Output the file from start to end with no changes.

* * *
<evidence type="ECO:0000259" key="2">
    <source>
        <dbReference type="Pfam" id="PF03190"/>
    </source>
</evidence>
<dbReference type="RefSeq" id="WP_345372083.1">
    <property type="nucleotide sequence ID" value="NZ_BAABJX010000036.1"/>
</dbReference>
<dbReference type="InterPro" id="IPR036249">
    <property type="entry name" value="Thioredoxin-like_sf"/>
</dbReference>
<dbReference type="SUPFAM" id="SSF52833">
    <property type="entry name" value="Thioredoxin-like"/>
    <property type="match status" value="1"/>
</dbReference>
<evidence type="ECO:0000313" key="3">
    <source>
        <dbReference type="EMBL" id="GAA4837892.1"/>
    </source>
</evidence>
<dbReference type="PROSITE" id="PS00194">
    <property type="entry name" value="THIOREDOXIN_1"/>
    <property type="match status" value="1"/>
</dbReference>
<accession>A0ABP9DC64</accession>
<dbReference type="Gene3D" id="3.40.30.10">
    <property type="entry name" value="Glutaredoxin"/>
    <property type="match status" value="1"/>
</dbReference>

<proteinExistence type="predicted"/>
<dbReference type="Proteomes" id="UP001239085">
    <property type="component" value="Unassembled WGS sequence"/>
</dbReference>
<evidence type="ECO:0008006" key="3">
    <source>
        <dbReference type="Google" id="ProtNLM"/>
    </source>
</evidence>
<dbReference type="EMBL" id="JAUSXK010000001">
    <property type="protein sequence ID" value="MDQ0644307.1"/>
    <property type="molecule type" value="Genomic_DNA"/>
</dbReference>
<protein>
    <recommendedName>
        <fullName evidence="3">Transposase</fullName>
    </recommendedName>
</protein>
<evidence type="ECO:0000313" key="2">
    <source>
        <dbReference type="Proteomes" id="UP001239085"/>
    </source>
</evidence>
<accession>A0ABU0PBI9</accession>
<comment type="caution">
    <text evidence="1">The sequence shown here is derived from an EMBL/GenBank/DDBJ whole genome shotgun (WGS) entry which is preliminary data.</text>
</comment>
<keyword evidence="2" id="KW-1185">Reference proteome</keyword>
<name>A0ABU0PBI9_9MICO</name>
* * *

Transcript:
<evidence type="ECO:0000259" key="2">
    <source>
        <dbReference type="Pfam" id="PF03190"/>
    </source>
</evidence>
<dbReference type="RefSeq" id="WP_345372083.1">
    <property type="nucleotide sequence ID" value="NZ_BAABJX010000036.1"/>
</dbReference>
<dbReference type="InterPro" id="IPR036249">
    <property type="entry name" value="Thioredoxin-like_sf"/>
</dbReference>
<dbReference type="SUPFAM" id="SSF52833">
    <property type="entry name" value="Thioredoxin-like"/>
    <property type="match status" value="1"/>
</dbReference>
<evidence type="ECO:0000313" key="3">
    <source>
        <dbReference type="EMBL" id="GAA4837892.1"/>
    </source>
</evidence>
<dbReference type="PROSITE" id="PS00194">
    <property type="entry name" value="THIOREDOXIN_1"/>
    <property type="match status" value="1"/>
</dbReference>
<accession>A0ABP9DC64</accession>
<dbReference type="Gene3D" id="3.40.30.10">
    <property type="entry name" value="Glutaredoxin"/>
    <property type="match status" value="1"/>
</dbReference>

<proteinExistence type="predicted"/>
<dbReference type="Proteomes" id="UP001239085">
    <property type="component" value="Unassembled WGS sequence"/>
</dbReference>
<evidence type="ECO:0008006" key="3">
    <source>
        <dbReference type="Google" id="ProtNLM"/>
    </source>
</evidence>
<dbReference type="EMBL" id="JAUSXK010000001">
    <property type="protein sequence ID" value="MDQ0644307.1"/>
    <property type="molecule type" value="Genomic_DNA"/>
</dbReference>
<protein>
    <recommendedName>
        <fullName evidence="3">Transposase</fullName>
    </recommendedName>
</protein>
<evidence type="ECO:0000313" key="2">
    <source>
        <dbReference type="Proteomes" id="UP001239085"/>
    </source>
</evidence>
<accession>A0ABU0PBI9</accession>
<comment type="caution">
    <text evidence="1">The sequence shown here is derived from an EMBL/GenBank/DDBJ whole genome shotgun (WGS) entry which is preliminary data.</text>
</comment>
<keyword evidence="2" id="KW-1185">Reference proteome</keyword>
<name>A0ABU0PBI9_9MICO</name>